Dead presidents count

Those that ventured into downtown Khartoum this afternoon may just have noticed the appauling levels of traffic that criss-crossed through the streets – even worse than usual. I had never seen such total grid-lock before.

This grid-lock, I am informed, was all because of one former Sudanese President, who died yesterday. Al-Mirghani. A name that many non-Sudanese, even those that follow events in Sudan, will be unfamiliar with. Most will have heard of the Prime Minister with whom he served – Sidiq al-Mahdi – but not with al-Mirghani, despite the latter’s valiant efforts at making peace with the rebels (which may have not been so noticeable had Sidiq been left to his own devices) and his noble lineage. He came from the prestigious Khatim Sufi Sect, which claims descendency, probably with some degree of accuracy, back to Prophet Mohammed himself.

This explains why I now have blisters on my feet from walking so much. It was faster than taking the bus.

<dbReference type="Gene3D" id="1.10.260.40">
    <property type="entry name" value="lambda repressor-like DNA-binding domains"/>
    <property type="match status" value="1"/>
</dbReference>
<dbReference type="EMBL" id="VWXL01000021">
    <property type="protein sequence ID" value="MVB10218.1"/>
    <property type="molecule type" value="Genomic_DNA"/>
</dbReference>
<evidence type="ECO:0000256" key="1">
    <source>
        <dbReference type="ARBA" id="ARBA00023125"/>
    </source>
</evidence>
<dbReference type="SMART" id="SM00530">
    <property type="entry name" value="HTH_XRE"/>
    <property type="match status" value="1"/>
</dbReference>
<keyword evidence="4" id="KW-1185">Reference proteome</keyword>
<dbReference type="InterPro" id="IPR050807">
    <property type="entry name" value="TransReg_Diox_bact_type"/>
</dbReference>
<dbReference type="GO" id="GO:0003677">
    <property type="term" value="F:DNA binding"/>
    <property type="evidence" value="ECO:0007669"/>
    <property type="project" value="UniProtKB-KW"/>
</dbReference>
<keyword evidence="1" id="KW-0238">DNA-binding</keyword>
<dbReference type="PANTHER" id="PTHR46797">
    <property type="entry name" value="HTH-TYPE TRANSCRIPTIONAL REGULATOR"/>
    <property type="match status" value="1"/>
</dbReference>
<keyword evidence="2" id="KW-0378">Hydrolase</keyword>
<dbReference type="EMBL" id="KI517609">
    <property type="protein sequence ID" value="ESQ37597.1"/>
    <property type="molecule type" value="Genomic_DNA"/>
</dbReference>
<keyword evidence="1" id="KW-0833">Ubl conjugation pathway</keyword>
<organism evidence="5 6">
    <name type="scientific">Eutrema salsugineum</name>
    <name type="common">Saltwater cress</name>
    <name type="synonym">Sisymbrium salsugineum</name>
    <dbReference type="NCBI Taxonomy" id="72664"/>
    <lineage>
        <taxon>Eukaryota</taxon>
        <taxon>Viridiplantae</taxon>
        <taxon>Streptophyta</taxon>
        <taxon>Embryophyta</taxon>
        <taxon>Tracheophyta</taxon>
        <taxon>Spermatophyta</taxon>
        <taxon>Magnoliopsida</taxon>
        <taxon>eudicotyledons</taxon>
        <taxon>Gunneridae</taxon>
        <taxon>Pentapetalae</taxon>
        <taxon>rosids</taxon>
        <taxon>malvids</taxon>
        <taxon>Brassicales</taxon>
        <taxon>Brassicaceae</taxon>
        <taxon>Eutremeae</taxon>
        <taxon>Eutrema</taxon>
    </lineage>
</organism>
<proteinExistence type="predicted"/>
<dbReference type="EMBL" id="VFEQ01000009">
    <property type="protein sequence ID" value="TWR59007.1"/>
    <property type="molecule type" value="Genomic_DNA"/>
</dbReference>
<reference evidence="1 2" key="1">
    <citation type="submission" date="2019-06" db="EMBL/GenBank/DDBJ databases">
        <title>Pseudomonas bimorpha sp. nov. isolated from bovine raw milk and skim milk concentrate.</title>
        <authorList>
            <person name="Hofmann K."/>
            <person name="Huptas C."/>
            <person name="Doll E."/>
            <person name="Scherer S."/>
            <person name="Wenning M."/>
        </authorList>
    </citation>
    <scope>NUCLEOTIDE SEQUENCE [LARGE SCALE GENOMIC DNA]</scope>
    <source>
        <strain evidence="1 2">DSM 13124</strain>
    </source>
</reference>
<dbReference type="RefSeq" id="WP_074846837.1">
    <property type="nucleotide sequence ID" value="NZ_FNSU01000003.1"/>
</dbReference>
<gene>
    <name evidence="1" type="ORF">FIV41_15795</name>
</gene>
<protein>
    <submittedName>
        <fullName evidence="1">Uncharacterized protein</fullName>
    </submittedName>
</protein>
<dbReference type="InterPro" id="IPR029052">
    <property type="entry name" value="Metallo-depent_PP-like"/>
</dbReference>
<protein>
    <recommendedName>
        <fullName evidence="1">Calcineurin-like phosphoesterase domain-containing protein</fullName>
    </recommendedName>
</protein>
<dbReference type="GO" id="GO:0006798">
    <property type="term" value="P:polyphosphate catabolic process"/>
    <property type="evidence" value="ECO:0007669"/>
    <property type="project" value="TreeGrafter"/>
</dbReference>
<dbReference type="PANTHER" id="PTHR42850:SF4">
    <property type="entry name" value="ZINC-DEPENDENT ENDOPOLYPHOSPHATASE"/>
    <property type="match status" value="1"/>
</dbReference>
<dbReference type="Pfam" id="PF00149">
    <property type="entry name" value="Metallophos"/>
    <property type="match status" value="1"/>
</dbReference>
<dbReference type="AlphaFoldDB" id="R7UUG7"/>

Of course, this blog entry might have been slightly more informative had I given my take on a President who is very much living rather than one recently deceased. I speak of course of the election of Barrack Obama – an outcome that, inevitably, almost every Sudanese I have spoken to is ecstatic about. But I don’t really have the energy to write about this. Blame it on the walking.

As I was trudging back through the dusty streets of Khartoum, I was accosted by three young Sudanese lads who called out to me, playfully, “Obama!” For a moment, I thought of pausing and setting them right – that I was British, in fact, and not American as they clearly thought. But then I checked myself. The Obamamania that has gripped Sudan, and indeed the wider Muslim world, seems, for now, to have given rise to a much more positive view of America and their voting nationals. So there really was no need to set things straight.

That’s about as insightful as my commentary gets today.


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One Response to “Dead presidents count”

  1. America, the ICC and the problem of image « Blake Evans-Pritchard’s Weblog Says:

    […] As I have written elsewhere in this journal, one of the significant problems with the Bush administration (okay – there were a whole slew of others, too) is that he had a big image problem in the Arab world. See the problem that my students had with him. And then see the euphoria that gripped Sudan upon news of Obama’s election. […]

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